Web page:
Come June, about 70,000 people will lose long-term unemployment benefits sooner than they expected, bumping the number of people who've had the rug pulled out from under them in the first six months of the year to nearly 500,000, the New York Times reports. Congress renewed its extended unemployment program in February, but reduced the maximum number of weeks from 99 to as low as 63. How quickly benefits disappear is determined largely by how much unemployment has increased recently, meaning hard-hit states like California, which has 11% unemployment, lost benefits early because things hadn't gotten worse.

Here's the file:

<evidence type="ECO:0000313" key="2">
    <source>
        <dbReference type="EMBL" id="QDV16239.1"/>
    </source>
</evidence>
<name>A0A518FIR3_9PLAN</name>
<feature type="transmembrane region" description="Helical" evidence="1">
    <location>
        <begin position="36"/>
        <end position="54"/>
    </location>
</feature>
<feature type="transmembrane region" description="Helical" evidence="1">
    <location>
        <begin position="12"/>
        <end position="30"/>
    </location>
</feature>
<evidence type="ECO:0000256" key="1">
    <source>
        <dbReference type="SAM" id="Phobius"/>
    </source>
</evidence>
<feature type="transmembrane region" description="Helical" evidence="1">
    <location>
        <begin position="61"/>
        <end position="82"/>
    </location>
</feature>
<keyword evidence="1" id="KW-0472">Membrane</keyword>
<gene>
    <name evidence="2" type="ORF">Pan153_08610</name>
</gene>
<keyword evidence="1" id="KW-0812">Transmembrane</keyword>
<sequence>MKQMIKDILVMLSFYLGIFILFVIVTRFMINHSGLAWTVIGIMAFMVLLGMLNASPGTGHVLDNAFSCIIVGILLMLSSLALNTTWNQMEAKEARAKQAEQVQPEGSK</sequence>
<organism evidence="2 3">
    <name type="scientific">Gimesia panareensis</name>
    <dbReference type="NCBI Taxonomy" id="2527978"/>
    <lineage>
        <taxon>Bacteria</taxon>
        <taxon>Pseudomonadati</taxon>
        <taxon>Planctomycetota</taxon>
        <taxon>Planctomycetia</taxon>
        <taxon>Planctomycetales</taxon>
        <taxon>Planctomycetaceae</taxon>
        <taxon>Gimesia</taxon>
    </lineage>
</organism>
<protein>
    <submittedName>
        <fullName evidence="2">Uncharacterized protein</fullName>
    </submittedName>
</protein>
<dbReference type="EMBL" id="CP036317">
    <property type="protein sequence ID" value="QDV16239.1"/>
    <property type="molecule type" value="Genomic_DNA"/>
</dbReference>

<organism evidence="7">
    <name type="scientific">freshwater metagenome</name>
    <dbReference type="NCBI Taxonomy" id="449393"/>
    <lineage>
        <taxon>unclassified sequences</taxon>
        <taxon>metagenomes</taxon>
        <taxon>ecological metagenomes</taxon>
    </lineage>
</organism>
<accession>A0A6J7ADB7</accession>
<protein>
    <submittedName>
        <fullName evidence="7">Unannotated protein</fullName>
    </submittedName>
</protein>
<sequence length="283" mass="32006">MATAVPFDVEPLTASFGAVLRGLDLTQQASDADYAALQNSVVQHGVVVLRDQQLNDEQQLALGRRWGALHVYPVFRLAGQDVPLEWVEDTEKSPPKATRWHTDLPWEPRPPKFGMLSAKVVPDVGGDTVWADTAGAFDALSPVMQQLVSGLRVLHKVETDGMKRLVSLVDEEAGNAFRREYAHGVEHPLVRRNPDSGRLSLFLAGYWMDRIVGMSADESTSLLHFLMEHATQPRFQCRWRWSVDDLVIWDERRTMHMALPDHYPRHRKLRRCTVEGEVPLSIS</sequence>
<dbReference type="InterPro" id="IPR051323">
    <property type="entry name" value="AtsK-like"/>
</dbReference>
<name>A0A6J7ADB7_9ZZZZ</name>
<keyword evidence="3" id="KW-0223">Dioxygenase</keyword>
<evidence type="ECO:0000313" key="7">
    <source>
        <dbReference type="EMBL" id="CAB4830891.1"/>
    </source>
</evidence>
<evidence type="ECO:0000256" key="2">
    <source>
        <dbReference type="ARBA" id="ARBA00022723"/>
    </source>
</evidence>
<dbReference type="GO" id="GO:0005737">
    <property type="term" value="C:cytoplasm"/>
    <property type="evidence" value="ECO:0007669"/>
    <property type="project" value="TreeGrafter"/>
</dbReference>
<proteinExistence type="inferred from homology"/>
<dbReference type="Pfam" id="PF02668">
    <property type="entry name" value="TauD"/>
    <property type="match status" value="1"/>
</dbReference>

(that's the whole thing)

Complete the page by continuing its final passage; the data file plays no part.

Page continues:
Extended benefits are controversial; liberals argue that they're an effective form of stimulus, while conservatives complain that they encourage prolonged joblessness. "People are subsidized to become a structural unemployment problem," says one conservative economist. But "if you just reduce the weeks of unemployment for people already unemployed but don’t do anything else, it’s a bad deal, because they’re already about the worst-off people in society." Some states have made things even tougher; Florida, for instance, changed its application procedures, and now rejects half of all new claims.